Vinyl records were made obsolete by CDs, but I still find pleasure in them. Much of my interest is based on nostalgia for my youth and for times before I was born and for a more mechanical, less electronic age when people rode trains, wrote with fountain pens, and typed on typewriters, but I also appreciate records for themselves. I like the cover art and liner notes, and I like watching a needle in the groove as a record hypnotically spins round and round. Playing records involves a hard needle pressing into soft vinyl, and they are susceptible to the elements, so they need special care. But first, some background.
The first long-play records (LPs) were made in 1948. LPs are made from a
combination of vinyl acetate and vinyl chloride — polystyrene was often
used for 45 rpm 7-inch singles — with carbon black, chemical
stabilizers, and lubricants added. A superior quality record contains
virgin vinyl, which, some people believe, produces less background noise
because it is made from new, not recycled, material.
The grooves are in reality one groove one-third to one-half mile long,
changing in depth and width hundreds of times per inch, giving an
appearance, when magnified, of a canyon in the Southwest. Grooves gave
rise in the jazz community to “in the groove,” “groovin’” and “groovy,”
later picked up the rock ’n’ roll generation.
On a monaural record, the needle vibrates from side to side and on
stereo from side to side and up and down, producing weak electric waves.
A 100 Hz signal requires 200 movements of the stylus per second, and
20,000 Hz requires 40,000 movements per second.
The needle, made of diamond or sapphire, is mounted in the pickup
cartridge, and a crystal or magnet in the cartridge produces electric
current. A monaural cartridge produces one set of waves and a stereo two
sets. The cartridge sends the weak signal to the amplifier, which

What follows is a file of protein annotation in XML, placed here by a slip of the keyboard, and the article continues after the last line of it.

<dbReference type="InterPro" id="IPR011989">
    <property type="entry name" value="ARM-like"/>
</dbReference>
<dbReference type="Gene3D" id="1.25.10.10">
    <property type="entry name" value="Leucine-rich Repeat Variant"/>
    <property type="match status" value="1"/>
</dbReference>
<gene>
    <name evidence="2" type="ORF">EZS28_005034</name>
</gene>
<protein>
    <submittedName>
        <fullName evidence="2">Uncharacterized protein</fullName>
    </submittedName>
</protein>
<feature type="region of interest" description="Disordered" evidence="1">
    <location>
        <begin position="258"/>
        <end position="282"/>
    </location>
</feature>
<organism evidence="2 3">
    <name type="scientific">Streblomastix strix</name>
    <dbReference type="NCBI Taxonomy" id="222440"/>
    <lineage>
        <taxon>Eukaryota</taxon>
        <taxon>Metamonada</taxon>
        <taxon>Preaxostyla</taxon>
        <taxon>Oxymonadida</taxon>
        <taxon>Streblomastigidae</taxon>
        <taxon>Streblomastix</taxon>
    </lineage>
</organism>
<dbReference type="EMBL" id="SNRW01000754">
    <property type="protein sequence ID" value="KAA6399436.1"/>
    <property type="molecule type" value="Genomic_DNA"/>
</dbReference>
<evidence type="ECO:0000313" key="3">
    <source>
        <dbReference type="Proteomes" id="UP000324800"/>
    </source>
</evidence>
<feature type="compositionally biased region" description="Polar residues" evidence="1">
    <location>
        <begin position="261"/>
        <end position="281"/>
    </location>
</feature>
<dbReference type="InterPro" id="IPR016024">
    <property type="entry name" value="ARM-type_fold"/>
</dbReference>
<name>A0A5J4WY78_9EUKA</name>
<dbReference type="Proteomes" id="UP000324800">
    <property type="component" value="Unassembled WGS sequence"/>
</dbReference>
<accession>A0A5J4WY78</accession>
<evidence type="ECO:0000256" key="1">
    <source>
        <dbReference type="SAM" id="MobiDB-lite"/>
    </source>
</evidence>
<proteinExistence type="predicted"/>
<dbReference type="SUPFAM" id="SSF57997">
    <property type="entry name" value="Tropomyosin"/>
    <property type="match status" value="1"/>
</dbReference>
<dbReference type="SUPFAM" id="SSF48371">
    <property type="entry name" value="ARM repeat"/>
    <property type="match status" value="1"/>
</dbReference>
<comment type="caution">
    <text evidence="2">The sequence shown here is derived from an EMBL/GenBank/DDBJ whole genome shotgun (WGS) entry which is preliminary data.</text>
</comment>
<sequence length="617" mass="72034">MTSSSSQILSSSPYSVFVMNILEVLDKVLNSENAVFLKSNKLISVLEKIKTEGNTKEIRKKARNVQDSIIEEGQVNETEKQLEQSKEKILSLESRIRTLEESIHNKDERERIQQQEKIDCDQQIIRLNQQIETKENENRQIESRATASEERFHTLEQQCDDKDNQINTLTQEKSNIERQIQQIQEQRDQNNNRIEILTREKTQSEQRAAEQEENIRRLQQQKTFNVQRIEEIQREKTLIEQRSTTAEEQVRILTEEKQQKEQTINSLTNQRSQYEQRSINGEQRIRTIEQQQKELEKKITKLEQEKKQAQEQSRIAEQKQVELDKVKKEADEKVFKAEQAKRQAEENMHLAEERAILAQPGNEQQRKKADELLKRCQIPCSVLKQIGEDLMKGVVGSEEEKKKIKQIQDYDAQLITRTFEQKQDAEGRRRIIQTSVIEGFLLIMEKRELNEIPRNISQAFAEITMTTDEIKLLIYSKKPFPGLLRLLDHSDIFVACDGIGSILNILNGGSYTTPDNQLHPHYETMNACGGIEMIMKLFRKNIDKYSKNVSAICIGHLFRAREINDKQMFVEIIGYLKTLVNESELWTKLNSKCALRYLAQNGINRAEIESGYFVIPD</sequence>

contains two amplifiers for stereo, where the preamplifier strengthens
the waves, which are modified by tone and volume controls. The power
amplifier makes the waves strong enough to operate the speakers.
High fidelity sound reproduces sound with the greatest possible
faithfulness. Its three requirements: it must reproduce every musical
tone that can be heard in a concert hall, it must reproduce loud tones
as clearly as soft ones, and it should produce no noise of its own.
The first stereo LPs were made in 1958, creating a demand for stereo
hi-fi equipment. Two microphones placed apart made sound more realistic,
giving separation and thus dimension to the sound. Speakers must also
be placed apart, at least five feet, and pointed in the same direction
to reproduce that sound. Four-channel stereo was invented in 1969 but
never caught on. If the speakers are placed properly and the balance set
to the middle, the sound seems to come from between the speakers.
Because a diamond needle is attacking relatively soft vinyl, the needle
distorts the groove while playing. Some audiophiles say that the first
few plays permanently distort the groove, and the record should be
recorded during the first play. The record should be allowed to recover
for at least two hours before being played again.
Records should be handled by the edges and labels, using a non-abrasive
material with no lint, such as soft plastic or rubber. They should
always be kept in sleeves, with the opening at the top to reduce dust
and to prevent the record from falling out of the jacket.
Records should be stored upright because leaning can warp them. Monaural
records may be played on stereo equipment, but stereo records should
not be played on monaural equipment because monaural needles are wider. I
returned several records in high school, thinking they had skips,
because I played them on my portable monaural record player. Shrink wrap
should be removed because it can shrink more and warp the record.
Dust, lint, dirt, hair, skin oil, food, and tobacco smoke can
accumulate in the grooves and can be ground in by the needle. Records
should be cleaned before every play with a buffer and a spray cleaner,
such as an alcohol-based antistatic spray. If both sides are extra
dirty, a record should be more thoroughly cleaned on a plastic or rubber
mat before being placed on the turntable to avoid damage to the motor.
The cleaning fluid should set for about 20 seconds to lift
contaminants, and as much fluid as possible should be removed while
cleaning to remove the dirt it has picked up.
The turntable mat should be cleaned periodically, and the needle should
be cleaned with a brush or lightly with the buffer. Blowing on a record
may remove dust and bigger particles but can add contaminants. The dust
cover should always be closed, and groovin’ cats (the feline type)
should be discouraged from jumping on it during play.